Alan Dershowitz threatens to sue UC Berkeley and gets results

Alan Dershowitz is a legendary lawyer, now retired as a professor at Harvard Law School, who has taken up the issue of free speech on campus.  Encountering a university policy that required outside speakers without an invitation from an academic department (for instance, invited by a student group) to endure an eight-week waiting period for scheduling a talk, he smelled a rat and threatened to sue. 

Dershowitz said the sponsors of his visit, the Chabad Jewish Student Center and the pro-Israel student club Tikvah, had been turned down by several departments as a sponsor of his talk, and that he was trying to find out if any of those departments had sponsored "anti-Israel speakers" in the past.

"If they have, that presents a serious constitutional question for Berkeley," Dershowitz said. "If a department has a policy of never sponsoring a speaker, that would be one thing. But if there's content discrimination, that would be illegal under the First Amendment."

So common are anti-Israel speakers that it was all but certain that Dershowitz had a case.  And the next move from the university seems to suggest so:

Harvard Law School professor Alan Dershowitz said he will be speaking at the University of California, Berkeley in two weeks, after receiving an invitation from the institution's law school that allows him to bypass a campus rule requiring eight weeks notice for such a speech.

Dershowitz said in a phone interview Friday that he will speak at the law school on October 10, following an invitation from Berkeley Law Dean Erwin Chemerinsky, and that he is continuing to seek a department to host him so he can speak elsewhere on campus.

Dean Chemerinsky is a left-wing legal scholar but a reasonable man.  I am fairly certain he did not relish a courtroom showdown with Dershowitz.  His invitation makes moot any complaint that Dershowitz might lodge in court but leaves in place the policy that disadvantages speakers not invited by departments.  Given the extreme political imbalance among faculty, the policy may be a de facto discriminatory practice.  But another litigant will be required to attack it.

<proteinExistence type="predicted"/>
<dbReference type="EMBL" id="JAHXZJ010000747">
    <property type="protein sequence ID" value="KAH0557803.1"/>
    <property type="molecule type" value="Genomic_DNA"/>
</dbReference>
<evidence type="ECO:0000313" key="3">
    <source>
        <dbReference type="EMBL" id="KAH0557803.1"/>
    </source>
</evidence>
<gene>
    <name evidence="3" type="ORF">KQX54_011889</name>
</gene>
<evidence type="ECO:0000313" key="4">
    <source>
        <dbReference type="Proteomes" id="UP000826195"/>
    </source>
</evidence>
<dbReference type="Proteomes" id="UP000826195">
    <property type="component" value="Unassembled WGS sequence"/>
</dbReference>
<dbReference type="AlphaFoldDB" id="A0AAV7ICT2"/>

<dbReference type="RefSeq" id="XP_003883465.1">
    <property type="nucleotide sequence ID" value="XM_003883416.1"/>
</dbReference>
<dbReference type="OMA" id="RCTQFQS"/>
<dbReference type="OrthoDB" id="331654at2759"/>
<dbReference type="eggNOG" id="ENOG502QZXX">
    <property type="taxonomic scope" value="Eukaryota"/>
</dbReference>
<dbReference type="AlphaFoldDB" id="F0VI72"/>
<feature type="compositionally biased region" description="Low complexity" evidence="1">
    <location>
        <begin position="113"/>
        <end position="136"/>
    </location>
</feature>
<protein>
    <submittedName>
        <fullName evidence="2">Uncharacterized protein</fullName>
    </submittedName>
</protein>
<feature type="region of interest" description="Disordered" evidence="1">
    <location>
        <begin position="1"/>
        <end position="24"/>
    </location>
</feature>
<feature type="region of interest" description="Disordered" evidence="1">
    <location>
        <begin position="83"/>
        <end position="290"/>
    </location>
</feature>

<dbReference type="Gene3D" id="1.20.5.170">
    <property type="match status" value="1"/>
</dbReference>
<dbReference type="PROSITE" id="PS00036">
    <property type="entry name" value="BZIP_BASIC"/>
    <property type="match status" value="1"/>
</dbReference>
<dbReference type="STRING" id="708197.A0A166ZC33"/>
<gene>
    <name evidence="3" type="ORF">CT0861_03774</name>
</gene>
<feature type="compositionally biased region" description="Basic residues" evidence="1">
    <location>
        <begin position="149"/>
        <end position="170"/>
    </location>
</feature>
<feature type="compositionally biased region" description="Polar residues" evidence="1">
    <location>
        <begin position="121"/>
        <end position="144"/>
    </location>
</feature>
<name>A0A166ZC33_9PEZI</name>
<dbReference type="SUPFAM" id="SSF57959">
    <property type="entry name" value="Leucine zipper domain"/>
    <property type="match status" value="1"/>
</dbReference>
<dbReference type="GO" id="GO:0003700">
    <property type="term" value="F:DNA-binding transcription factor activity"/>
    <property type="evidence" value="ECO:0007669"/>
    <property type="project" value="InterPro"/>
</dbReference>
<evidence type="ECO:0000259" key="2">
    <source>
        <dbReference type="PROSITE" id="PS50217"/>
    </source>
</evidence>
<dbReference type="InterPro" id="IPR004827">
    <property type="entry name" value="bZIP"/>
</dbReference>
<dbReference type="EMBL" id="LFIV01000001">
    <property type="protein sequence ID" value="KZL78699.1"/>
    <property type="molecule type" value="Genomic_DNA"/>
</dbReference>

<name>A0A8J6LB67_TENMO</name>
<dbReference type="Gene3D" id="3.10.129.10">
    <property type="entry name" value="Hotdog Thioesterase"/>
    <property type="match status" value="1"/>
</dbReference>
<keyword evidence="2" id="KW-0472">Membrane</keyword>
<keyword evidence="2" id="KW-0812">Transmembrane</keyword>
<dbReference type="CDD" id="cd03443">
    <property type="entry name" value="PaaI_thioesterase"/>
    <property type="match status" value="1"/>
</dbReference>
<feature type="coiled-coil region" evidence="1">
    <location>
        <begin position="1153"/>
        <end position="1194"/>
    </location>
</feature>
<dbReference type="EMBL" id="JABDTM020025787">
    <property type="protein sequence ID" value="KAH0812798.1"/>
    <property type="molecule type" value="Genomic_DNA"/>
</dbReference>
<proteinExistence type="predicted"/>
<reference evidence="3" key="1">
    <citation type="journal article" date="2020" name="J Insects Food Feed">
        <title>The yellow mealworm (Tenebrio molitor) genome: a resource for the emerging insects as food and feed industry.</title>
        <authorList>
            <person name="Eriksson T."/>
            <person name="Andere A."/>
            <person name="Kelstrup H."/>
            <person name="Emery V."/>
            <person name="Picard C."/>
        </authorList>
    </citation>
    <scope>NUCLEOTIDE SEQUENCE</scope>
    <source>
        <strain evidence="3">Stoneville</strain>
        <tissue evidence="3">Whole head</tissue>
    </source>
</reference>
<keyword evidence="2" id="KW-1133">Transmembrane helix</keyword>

Alan Dershowitz is a legendary lawyer, now retired as a professor at Harvard Law School, who has taken up the issue of free speech on campus.  Encountering a university policy that required outside speakers without an invitation from an academic department (for instance, invited by a student group) to endure an eight-week waiting period for scheduling a talk, he smelled a rat and threatened to sue. 

Dershowitz said the sponsors of his visit, the Chabad Jewish Student Center and the pro-Israel student club Tikvah, had been turned down by several departments as a sponsor of his talk, and that he was trying to find out if any of those departments had sponsored "anti-Israel speakers" in the past.

"If they have, that presents a serious constitutional question for Berkeley," Dershowitz said. "If a department has a policy of never sponsoring a speaker, that would be one thing. But if there's content discrimination, that would be illegal under the First Amendment."

So common are anti-Israel speakers that it was all but certain that Dershowitz had a case.  And the next move from the university seems to suggest so:

Harvard Law School professor Alan Dershowitz said he will be speaking at the University of California, Berkeley in two weeks, after receiving an invitation from the institution's law school that allows him to bypass a campus rule requiring eight weeks notice for such a speech.

Dershowitz said in a phone interview Friday that he will speak at the law school on October 10, following an invitation from Berkeley Law Dean Erwin Chemerinsky, and that he is continuing to seek a department to host him so he can speak elsewhere on campus.

Dean Chemerinsky is a left-wing legal scholar but a reasonable man.  I am fairly certain he did not relish a courtroom showdown with Dershowitz.  His invitation makes moot any complaint that Dershowitz might lodge in court but leaves in place the policy that disadvantages speakers not invited by departments.  Given the extreme political imbalance among faculty, the policy may be a de facto discriminatory practice.  But another litigant will be required to attack it.

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